Of course, if you’re looking for some great contracts and regular payment without chasing clients, you can always check the available briefs on YunoJuno for your next contract!

5. Invest in your well-being - Just as a business invests in its employees with gym memberships, early finishes, additional learning courses or even counselling sessions, it’s vital you invest in whatever it is you need to help nurture your wellbeing and mental health. Treating yourself as a business doesn’t just mean setting aside time for admin and the more boring bits, it also means making sure to reward yourself.

Investing in your wellbeing has far greater pay-offs down the road too but will keep you motivated and make you feel valued as an employee, just as you would if a company was to reward you.

6. Contribute to your pension every month - A sensible reminder that as a freelance business, you’ll need to build your own pension pot too. As well as setting aside money for your tax bills, it’s always a good idea to save for your pension.

Just as an employer would contribute to their team's pensions, you need to be helping build on your future savings as a business owner.

7. Treat yourself to new equipment - Any good employer will make sure all working equipment is in full functioning order, updating or repairing anything that needs a little attention. This also applies to freelancers who might need equipment to help do their job. If you’re hesitant to update your old office chair or don’t feel you can justify spending money on a new computer or monitor, think of it as investing in your business.

As a freelance business owner, you deserve access to the best tools available to you so treat yourself to new equipment when you need it.

8. Celebrate milestones and business achievements - This is a really important one; celebrate your achievements as a business owner and make sure those milestones are acknowledged because you’re working hard to reach those goals. If you were working for a company, a manager or senior member of the team would spot your achievements but as you work for yourself, it's down to you.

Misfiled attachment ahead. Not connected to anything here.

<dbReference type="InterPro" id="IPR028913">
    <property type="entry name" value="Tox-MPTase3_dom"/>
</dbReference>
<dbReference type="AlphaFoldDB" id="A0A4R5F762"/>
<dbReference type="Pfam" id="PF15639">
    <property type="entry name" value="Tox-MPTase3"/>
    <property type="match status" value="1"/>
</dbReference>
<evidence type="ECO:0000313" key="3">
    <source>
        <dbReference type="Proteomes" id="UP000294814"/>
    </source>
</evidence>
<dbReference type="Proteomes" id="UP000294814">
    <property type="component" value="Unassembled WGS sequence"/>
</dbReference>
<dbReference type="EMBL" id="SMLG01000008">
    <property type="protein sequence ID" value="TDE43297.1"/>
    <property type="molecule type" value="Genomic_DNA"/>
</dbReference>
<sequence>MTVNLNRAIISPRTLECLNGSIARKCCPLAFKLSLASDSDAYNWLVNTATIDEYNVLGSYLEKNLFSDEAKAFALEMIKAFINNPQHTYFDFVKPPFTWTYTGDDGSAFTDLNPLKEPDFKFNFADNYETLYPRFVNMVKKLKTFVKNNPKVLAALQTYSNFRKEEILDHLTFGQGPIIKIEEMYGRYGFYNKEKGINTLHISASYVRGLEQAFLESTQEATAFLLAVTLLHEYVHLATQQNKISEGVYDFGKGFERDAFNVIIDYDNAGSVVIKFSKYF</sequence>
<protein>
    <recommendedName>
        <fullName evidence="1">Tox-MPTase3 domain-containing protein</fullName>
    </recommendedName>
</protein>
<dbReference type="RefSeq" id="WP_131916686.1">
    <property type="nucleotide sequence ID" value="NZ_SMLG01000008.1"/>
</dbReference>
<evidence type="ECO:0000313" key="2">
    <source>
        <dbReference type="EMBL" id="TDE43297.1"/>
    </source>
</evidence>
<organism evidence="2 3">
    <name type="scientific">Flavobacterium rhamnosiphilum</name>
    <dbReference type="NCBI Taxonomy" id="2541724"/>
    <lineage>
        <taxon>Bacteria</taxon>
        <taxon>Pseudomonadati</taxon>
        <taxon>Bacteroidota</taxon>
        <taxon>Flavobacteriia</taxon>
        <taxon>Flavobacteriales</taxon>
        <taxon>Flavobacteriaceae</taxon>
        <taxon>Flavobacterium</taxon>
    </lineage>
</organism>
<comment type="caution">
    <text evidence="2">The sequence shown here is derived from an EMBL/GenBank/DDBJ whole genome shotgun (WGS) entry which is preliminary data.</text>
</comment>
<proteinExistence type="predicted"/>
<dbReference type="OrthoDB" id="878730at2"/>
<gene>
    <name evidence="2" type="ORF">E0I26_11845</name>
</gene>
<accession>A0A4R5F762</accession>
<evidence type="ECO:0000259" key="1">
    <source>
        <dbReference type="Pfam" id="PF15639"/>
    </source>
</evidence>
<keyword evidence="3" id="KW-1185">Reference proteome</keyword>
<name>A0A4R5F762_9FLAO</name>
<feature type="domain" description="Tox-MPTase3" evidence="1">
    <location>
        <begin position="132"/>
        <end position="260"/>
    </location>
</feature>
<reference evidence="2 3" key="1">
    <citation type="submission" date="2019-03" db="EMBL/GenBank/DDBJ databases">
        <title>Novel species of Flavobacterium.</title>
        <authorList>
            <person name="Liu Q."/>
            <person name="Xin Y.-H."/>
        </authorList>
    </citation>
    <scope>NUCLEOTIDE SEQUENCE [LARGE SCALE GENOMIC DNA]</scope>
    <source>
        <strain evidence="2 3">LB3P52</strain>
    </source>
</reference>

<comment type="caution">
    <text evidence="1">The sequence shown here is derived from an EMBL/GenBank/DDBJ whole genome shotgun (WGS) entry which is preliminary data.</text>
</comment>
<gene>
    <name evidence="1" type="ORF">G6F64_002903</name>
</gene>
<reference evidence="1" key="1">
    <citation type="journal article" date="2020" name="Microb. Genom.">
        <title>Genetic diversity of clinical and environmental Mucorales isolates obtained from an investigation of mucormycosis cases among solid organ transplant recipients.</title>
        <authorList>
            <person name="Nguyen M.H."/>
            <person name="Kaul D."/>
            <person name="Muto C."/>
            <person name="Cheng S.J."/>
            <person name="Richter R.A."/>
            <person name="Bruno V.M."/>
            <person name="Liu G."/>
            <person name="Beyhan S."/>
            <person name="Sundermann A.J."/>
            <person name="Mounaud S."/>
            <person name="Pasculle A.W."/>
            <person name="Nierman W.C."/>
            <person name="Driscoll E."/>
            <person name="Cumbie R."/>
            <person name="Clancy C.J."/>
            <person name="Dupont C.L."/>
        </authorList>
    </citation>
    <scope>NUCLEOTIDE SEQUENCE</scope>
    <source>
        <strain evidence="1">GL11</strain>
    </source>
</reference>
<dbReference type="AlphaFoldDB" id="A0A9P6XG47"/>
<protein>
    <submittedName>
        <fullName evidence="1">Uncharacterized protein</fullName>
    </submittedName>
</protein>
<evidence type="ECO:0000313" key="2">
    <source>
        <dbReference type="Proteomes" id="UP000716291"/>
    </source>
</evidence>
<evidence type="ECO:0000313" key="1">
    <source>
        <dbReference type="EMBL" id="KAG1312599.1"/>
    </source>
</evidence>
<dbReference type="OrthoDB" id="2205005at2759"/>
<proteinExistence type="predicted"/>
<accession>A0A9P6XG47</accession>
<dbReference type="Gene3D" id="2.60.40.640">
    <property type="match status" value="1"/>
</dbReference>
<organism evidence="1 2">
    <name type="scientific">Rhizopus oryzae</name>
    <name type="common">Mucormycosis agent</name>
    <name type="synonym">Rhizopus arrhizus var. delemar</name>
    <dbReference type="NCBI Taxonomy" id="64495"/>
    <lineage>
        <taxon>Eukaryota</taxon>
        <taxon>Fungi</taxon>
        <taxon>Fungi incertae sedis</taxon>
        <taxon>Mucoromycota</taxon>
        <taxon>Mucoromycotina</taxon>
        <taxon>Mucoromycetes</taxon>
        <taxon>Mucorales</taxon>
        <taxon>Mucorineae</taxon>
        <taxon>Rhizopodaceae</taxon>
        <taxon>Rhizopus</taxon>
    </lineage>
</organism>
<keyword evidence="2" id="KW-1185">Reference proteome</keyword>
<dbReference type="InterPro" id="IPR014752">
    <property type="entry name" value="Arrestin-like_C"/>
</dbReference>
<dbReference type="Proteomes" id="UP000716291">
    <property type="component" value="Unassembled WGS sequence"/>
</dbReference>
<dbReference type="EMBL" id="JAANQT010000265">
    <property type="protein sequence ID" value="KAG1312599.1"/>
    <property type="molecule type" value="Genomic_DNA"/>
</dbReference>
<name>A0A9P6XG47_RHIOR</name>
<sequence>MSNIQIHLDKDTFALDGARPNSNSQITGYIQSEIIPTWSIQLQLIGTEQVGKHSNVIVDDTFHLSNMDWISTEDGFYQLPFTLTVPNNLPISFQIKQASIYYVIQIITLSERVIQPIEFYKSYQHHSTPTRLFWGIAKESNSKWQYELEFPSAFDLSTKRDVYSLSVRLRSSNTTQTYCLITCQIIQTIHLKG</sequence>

Make a fuss over your 100th invoice, celebrate a big project win or share some positive feedback from clients - whatever it is, make sure you’ve recognised it as a win.

If you’re looking for new freelance opportunities and want the security of regular briefs and all the admin handled, why not sign up to YunoJuno today. If you’re not looking for new opportunities but want to expand your network of freelancers, get involved with our community and share your own tips for running a freelance business.

AspectEmployeeIndependent Contractor
Control and supervisionDirect control over how, when, and where to workFreedom to set their own schedules and methods
PaymentRegular wages; taxes withheld by employerPaid per project; responsible for their own taxes
BenefitsHealth insurance, retirment plans, paid leaveMust arrange their own benefits
TerminationOften requires notice and may include severanceCan usually be terminated at any time without benefits
Tools and equipmentProvided by the employerTypically use their own tools